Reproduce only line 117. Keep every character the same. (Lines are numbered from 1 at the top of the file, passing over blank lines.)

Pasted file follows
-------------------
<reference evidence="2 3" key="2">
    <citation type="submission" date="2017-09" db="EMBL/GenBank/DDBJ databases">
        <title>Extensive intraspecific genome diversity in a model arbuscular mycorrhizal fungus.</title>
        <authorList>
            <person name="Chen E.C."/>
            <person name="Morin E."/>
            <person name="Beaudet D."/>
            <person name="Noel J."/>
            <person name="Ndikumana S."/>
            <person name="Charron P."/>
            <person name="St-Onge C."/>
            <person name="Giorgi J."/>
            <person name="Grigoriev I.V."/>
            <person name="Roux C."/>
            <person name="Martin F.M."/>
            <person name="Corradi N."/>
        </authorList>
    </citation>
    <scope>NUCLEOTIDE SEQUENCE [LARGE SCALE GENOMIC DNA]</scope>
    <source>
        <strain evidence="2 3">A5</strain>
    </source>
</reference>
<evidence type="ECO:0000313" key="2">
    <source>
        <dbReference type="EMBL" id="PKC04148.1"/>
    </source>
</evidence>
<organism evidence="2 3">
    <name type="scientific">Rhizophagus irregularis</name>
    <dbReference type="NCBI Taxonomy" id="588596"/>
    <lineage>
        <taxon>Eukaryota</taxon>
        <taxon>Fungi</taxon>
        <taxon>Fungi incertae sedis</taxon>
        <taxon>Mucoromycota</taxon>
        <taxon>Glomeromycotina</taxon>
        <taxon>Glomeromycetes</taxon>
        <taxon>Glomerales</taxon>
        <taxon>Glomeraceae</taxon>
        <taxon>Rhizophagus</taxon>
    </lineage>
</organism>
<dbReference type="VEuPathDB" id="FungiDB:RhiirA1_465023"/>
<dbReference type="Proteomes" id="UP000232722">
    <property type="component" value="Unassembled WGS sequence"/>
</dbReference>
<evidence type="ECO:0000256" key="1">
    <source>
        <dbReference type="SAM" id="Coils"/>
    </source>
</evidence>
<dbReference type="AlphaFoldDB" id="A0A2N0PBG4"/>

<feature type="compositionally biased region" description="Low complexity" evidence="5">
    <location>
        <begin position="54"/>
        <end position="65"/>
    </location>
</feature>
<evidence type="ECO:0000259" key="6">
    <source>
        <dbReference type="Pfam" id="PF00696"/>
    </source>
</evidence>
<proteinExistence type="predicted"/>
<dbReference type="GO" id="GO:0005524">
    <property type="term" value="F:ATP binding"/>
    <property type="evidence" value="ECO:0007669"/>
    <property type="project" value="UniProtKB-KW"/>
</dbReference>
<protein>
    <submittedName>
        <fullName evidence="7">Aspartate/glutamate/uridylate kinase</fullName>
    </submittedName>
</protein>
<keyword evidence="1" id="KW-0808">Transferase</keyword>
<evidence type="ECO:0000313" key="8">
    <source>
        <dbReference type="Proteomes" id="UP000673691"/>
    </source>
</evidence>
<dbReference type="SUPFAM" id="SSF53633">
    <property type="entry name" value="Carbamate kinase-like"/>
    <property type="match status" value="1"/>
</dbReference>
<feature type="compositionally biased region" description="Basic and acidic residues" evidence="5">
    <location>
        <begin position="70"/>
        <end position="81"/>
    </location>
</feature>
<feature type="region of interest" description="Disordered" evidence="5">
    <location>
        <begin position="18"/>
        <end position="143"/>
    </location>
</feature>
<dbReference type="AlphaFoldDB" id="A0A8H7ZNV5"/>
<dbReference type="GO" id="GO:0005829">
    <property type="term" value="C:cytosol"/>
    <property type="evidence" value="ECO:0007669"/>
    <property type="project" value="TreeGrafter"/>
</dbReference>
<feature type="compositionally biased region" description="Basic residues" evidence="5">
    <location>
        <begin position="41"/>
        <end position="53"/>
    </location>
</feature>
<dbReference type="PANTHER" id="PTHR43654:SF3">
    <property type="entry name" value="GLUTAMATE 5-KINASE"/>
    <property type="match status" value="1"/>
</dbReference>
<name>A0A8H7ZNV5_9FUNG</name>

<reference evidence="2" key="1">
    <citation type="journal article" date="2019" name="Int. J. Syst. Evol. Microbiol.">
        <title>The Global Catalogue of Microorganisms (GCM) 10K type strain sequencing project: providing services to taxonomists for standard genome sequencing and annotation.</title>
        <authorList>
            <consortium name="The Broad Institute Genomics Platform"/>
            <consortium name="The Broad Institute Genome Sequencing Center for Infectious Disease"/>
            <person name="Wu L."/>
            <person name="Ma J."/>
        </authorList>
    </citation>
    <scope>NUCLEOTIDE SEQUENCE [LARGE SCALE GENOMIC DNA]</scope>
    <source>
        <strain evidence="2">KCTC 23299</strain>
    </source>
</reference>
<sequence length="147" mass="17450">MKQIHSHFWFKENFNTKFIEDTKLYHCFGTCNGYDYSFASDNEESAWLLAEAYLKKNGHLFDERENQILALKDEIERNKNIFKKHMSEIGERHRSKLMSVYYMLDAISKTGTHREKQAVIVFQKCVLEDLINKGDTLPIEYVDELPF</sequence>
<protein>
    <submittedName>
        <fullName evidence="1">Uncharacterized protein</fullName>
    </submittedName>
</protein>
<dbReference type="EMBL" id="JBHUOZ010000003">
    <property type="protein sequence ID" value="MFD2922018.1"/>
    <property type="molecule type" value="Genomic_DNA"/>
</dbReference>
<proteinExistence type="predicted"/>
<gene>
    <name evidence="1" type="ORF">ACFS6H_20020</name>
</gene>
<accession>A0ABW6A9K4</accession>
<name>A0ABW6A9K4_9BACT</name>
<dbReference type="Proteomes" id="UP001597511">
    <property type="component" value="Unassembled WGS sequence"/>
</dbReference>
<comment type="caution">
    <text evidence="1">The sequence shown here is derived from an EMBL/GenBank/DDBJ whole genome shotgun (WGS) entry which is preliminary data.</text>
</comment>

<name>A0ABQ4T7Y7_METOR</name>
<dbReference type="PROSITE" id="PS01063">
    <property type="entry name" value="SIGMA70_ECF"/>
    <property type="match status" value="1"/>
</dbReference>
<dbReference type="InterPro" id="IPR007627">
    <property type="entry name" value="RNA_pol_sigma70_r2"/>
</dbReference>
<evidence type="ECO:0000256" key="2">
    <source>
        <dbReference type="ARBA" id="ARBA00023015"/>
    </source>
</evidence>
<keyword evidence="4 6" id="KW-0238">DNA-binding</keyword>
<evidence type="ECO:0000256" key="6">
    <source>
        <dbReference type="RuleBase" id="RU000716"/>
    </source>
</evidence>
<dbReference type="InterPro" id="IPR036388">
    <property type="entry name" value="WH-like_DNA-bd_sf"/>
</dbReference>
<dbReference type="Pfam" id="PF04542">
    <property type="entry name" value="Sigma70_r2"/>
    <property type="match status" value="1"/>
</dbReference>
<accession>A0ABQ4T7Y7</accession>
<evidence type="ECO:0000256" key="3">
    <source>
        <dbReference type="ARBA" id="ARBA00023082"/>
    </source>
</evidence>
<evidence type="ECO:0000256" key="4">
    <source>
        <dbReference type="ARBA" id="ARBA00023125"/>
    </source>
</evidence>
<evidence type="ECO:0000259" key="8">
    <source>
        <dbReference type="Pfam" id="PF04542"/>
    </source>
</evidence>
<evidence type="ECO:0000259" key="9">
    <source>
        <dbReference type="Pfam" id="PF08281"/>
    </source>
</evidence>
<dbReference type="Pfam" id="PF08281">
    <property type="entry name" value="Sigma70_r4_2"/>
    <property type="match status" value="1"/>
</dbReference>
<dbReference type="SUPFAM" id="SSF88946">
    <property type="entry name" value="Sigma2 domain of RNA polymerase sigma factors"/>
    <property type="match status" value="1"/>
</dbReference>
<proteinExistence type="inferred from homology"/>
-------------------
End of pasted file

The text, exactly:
        <title>The Global Catalogue of Microorganisms (GCM) 10K type strain sequencing project: providing services to taxonomists for standard genome sequencing and annotation.</title>